If the signal quality parameter ΔTp is greater than Thresh(3), the T-wave signal quality or stability is deemed unacceptable. The ULV or DFT testing may be aborted or a new T-shock interval may be computed.

FIG. 6 is a flow chart of a method 200 for controlling a variable number of T-wave shocks based on a T-wave signal quality parameter. At block 202 a series of pacing pulses is delivered to allow measurement of T-wave signal quality parameter and for computing a T-shock interval. Typically a series of 6 to 10 pacing pulses are delivered at 500 ms intervals or at another rate greater than the patient's intrinsic heart rate. A blanking period is applied at block 204 following each pacing pulse. A T-wave sensing window is applied at block 206 immediately following each blanking period to allow T-wave signal analysis. T-wave signal sensing may be performed using any available sensing electrode configuration. With reference to FIG. 1, T-wave signal sensing may be performed using the RV coil electrode 26 to the combination of the SVC coil electrode 24 and housing 12.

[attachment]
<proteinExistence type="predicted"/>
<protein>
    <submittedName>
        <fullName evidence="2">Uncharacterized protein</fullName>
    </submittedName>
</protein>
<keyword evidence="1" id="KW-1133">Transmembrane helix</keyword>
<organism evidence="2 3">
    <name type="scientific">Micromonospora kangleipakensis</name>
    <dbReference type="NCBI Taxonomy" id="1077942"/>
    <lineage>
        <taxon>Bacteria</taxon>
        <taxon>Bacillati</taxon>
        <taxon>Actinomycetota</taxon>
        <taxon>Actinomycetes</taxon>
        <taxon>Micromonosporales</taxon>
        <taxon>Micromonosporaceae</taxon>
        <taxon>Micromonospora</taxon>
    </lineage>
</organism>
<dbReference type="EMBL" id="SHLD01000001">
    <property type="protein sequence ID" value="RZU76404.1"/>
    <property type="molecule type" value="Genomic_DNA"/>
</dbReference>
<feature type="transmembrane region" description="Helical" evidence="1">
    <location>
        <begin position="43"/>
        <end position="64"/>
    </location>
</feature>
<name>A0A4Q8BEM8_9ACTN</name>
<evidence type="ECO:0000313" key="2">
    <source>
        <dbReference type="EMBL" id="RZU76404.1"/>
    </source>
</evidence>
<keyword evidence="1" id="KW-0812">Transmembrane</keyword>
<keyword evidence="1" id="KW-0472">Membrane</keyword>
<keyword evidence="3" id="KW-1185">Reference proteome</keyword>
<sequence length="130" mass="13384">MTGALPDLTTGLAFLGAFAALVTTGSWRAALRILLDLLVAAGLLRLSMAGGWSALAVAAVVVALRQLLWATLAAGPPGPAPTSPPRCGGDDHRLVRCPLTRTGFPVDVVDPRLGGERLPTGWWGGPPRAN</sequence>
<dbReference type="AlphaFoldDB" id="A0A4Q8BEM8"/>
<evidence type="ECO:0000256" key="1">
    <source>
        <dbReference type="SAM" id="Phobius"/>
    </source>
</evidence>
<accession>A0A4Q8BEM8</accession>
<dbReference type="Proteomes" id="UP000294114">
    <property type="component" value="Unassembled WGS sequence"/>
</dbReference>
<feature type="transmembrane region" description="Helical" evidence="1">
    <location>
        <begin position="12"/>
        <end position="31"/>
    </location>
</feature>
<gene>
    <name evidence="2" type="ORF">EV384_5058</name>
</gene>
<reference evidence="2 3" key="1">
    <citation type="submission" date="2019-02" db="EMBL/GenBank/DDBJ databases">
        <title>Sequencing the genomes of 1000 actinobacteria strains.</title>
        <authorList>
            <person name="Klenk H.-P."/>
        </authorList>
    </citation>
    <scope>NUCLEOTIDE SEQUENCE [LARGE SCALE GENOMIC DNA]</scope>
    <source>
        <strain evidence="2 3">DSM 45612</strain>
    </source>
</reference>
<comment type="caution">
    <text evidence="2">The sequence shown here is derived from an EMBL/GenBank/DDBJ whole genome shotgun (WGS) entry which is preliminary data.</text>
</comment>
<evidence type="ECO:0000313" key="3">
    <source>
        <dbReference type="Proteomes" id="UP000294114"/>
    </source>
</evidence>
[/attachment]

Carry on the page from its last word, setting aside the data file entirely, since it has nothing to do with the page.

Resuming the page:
At block 208 the sensed T-wave signal is filtered and may undergo additional signal conditioning processes. For example, filtering may include band pass, low pass and differential filtering. In one embodiment, the EGM signal is band pass filtered at 3 to 100 Hz. The T-wave signal is further low pass filtered using a 12 Hz Butterworth filter. Signal filtering may include determining a T-wave signal time derivative and using the time derivative for identifying a fiducial T-wave signal point and measuring a test shock interval corresponding to the fiducial T-wave signal point. In one embodiment, differential filtering is performed using a five-point differential filtering method. In various embodiments, different filtering methods may be used for reducing high frequency noise.

Additional signal conditioning performed at block 208 may include detecting the peak of the filtered T-wave signal and using the peak polarity for correcting signal sample points having the opposite polarity of the peak. In other words, if the maximum amplitude of the T-wave signal is a positive value, indicating a positive-going T-wave, all negative T-wave signal sample points are reset to zero. If the maximum T-wave amplitude is a negative value, indicating a negative-going T-wave, all positive T-wave signal sample points are set to zero. In this way, noisy sample points having opposite polarity from the T-wave polarity are removed.